Ways and Means Chairman Dave Camp (R-MI) and Democratic Whip Steny Hoyer (D-MD) issued the following statements today after visiting Colombia for an intense two-day mission to discuss the pending trade agreement between the United States and Colombia and to examine Colombia’s continuing work to carry out the Action Plan Related to Labor Rights to which Colombia and the Administration agreed on April 7. The bipartisan delegation, which also included Congressmen Kevin Brady (R-TX), Gregory Meeks (D-NY), Adrian Smith (R-NE), and Aaron Schock (R-IL), met with Colombian President Santos, many of his top ministers and advisors, labor leaders and labor-affiliated groups, and employers.
Chairman Camp stated, “This is a promising moment for the United States and Colombia because the long, hard work by Colombia and U.S. supporters of our pending trade agreement is paying off. We are very impressed with the level of commitment and action that the Santos Administration has demonstrated in the labor rights action plan to which it agreed with the U.S. Administration. It is particularly striking that Colombia has already submitted to the U.S. Administration for review all of the action items that were due on April 22. We met with senior government officials responsible for completing all items of the action plan and also heard from important labor and business groups. After these meetings, we are confident in Colombia’s ability to carry out its commitment. Colombia’s rapid progress sets the stage for what we hope will be the Administration’s decision to move forward now with technical discussions on the trade agreement and to ensure that Congress is able to consider all three of our pending trade agreements by July 1.”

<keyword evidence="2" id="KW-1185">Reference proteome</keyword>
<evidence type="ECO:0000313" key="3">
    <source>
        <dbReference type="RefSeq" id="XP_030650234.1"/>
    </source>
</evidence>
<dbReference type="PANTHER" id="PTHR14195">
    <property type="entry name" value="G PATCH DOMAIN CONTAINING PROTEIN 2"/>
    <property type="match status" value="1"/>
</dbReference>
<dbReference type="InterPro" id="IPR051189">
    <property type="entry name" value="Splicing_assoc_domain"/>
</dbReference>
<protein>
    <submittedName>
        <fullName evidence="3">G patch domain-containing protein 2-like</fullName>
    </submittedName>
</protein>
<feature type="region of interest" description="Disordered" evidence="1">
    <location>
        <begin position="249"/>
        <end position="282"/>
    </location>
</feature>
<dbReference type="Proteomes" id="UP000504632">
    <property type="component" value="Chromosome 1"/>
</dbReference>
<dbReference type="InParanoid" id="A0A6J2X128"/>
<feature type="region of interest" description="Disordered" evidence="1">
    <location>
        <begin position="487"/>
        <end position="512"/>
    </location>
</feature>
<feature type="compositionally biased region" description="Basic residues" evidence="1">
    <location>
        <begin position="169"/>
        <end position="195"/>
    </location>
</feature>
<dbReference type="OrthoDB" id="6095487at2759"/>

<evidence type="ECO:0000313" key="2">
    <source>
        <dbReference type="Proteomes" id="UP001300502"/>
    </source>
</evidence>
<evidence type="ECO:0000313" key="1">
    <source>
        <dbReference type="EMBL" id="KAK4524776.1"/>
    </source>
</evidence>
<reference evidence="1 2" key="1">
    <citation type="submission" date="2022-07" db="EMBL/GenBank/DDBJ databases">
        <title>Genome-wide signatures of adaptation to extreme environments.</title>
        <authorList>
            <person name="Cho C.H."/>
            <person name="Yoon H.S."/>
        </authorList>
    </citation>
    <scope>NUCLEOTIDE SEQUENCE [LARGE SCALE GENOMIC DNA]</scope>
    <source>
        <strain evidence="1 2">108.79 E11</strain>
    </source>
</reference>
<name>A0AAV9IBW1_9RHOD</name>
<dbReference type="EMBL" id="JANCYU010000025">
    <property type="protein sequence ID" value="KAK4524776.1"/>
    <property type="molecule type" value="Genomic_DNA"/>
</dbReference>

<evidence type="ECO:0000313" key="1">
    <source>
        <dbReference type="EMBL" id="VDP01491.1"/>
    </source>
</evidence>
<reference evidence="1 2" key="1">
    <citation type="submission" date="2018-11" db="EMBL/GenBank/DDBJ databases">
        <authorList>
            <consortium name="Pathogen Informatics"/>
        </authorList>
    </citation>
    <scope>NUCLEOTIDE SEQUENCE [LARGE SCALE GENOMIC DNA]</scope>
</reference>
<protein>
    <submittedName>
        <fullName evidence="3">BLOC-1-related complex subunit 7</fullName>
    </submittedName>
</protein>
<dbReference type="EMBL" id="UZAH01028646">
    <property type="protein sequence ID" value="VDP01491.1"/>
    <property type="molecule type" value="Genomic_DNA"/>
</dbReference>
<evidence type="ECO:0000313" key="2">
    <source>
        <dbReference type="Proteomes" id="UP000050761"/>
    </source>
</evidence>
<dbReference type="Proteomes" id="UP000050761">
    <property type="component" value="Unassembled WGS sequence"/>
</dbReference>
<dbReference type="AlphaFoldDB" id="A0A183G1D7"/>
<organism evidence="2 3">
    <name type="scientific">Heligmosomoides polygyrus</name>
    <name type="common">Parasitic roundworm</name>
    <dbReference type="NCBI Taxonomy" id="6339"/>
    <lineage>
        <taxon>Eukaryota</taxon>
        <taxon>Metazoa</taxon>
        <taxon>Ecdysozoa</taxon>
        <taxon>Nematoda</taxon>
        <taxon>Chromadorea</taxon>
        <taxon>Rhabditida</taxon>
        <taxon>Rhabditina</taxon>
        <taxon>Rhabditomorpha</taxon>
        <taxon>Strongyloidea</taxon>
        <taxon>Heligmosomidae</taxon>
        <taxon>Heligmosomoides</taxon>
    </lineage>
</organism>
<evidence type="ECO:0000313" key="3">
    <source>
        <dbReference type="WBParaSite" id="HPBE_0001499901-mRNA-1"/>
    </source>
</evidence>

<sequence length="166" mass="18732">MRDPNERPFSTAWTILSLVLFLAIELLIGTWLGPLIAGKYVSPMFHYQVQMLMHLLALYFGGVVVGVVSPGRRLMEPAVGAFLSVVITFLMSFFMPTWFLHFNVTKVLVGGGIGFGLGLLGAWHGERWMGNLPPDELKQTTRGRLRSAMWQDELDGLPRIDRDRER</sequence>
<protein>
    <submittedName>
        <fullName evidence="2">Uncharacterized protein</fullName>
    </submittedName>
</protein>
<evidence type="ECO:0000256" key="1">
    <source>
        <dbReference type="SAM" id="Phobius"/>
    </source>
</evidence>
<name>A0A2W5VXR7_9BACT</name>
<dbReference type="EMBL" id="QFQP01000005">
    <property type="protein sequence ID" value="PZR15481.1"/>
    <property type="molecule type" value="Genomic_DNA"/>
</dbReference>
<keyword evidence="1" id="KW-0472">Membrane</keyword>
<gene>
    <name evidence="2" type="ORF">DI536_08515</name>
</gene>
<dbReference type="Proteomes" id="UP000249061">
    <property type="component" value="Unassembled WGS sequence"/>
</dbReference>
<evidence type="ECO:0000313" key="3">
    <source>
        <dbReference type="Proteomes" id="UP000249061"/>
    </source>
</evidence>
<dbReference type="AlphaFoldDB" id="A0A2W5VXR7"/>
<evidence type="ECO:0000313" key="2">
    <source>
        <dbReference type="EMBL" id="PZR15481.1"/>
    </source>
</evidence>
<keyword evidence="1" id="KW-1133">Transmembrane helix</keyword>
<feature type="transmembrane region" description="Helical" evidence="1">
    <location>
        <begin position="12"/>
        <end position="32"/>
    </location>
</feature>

Democratic Whip Hoyer added, “I felt it was important to visit Colombia as work on the U.S.-Colombia Trade Promotion Agreement continues. Colombia is a critical ally to the United States, and I strongly believe it is in our economic and national security interests to strengthen our ties by moving the Agreement forward. Colombia has made significant progress in addressing worker rights and violence against workers, and I look forward to continuing to work with Colombia on what needs to be done so that we can advance this Agreement and the other two pending trade agreements very soon.”
Background Information on the Need for the Colombia Trade Promotion Agreement
Getting back on the playing field: American exporters have been falling behind because of our delay in moving forward with the trade agreement. The United States needs to create an even playing field so that we can stay competitive, rather than sitting on the sidelines while the rest of the world concludes new trade agreements without us. As we have worked on our agreement with Colombia, Colombia has concluded trade agreements with other countries, whose exporters now have a competitive advantage and pay lower tariffs than U.S. firms must pay on their exports to Colombia.
Creating quality U.S. jobs and increasing U.S. exports by lowering barriers to U.S. goods and services: Moving forward now on this trade agreement is a way to create good U.S. jobs and boost economic growth by opening new markets for U.S. goods and services. The Colombia trade agreement would eliminate or substantially lower the tariffs and non-tariff barriers on U.S. exports in all sectors and create job opportunities in the United States.
Strengthening our national security and U.S. leadership in our hemisphere: This agreement is vital to our national security because of the critical role that Colombia plays as one of America’s most faithful allies. After decades of violent insurgency, peace has increasingly returned to Colombia, in part with help that we provided through Plan Colombia – and we should not squander this dividend on our investment. Furthermore, U.S. leadership in our hemisphere is increasingly under threat from competitors, but approval of this trade agreement will signal our regional reengagement and our commitment to our important partnership with Colombia.